The organisation kept their objective relevant throughout the campaign by reminding their audiences that their donation will allow young people and their families access to the museum for an immersive storytelling experience.

Note how this campaign also had a specific goal, with a quantifiable target that was within reach. It’s not at all surprising that they smashed their £15,000 donation target!

Ensure your Goal is Time-Bound

Finally, make sure your goals are time-bound with a deadline. It’s okay to be ambitious – for instance, could you set a deadline that challenges you, whilst also keeping you on track with any other work?

Research shows that a sense of urgency can often increase productivity.

Final Tips

Time is something that challenges everyone who works in the charity sector. By setting yourself goals that are achievable, and having a deadline to work towards, you are setting yourself up for success.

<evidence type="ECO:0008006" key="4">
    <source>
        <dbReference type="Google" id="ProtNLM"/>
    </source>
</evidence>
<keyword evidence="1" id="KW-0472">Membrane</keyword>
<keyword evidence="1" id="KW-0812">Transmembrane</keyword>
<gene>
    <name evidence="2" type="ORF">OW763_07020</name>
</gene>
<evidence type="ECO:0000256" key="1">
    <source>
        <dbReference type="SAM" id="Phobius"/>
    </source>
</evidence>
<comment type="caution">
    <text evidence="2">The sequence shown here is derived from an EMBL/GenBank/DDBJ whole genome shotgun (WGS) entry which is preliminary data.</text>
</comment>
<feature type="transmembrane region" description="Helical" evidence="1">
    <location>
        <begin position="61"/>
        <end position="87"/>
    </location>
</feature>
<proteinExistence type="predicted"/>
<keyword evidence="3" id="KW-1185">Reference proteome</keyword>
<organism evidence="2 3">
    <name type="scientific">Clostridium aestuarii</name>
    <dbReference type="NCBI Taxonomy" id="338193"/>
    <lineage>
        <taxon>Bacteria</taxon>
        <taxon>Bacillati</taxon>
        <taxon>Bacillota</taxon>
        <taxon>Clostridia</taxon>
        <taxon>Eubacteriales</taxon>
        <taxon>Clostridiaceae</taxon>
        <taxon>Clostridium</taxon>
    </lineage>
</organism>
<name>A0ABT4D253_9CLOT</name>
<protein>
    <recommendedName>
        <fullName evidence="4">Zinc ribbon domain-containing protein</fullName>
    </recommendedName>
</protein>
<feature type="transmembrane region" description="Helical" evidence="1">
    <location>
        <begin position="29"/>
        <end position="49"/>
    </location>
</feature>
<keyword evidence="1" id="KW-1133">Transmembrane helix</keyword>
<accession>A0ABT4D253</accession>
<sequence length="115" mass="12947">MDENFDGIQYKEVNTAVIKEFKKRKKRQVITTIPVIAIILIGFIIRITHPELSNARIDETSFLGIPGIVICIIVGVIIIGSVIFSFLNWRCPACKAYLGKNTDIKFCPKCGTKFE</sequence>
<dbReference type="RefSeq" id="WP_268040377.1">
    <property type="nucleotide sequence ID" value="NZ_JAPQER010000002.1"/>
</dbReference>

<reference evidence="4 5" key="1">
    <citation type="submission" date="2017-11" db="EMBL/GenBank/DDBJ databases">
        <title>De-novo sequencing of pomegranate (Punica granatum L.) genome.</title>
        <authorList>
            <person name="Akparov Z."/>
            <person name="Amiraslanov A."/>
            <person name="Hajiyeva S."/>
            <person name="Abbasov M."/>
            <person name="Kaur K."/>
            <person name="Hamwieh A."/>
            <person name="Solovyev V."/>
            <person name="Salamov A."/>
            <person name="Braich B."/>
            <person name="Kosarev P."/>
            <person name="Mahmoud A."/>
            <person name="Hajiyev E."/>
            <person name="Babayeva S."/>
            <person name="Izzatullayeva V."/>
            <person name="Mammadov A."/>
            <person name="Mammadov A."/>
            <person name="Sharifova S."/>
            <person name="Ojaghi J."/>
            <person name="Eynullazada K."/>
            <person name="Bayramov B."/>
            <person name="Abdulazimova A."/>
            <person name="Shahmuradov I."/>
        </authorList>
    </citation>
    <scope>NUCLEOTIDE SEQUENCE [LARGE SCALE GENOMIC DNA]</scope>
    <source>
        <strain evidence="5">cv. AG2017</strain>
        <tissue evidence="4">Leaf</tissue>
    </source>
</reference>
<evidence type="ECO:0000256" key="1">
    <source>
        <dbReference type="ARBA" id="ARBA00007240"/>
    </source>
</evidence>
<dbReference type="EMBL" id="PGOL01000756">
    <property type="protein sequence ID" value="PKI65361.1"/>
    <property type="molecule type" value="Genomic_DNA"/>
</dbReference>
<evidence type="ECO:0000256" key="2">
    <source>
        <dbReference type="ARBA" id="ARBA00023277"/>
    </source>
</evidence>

You could also try setting up automations and leaning on community for support. Work smarter, not harder. For example:

Schedule your posts in advance: check out some free and low-cost social media management platforms here that you can use to create any social posts you have and schedule in a batch.

Use templates: use Canva to create free graphics to accompany your communications; they have hundreds of templates that you can easily adapt to your branding.

Ask for advice: if you’re just looking for a sounding board or some information, try asking your fellow charity industry colleagues. There are many Facebook and LinkedIn groups out there just for this, and everyone is willing to help!


Ultimately, if done correctly, following the S.M.A.R.T. framework will help you stay on track by keeping you focussed.

In the long run, this will save you the time you need to work on those longer-term projects that you never quite can get to.

Good time management will also help you when you come to running your next communications campaign as you’ve already built-in your measurement activities, and you won’t need to waste any time figuring out what or what didn’t work before.

You’ll know what is achievable and what your benchmarks are – all of which is going to set you up for success!

More Resources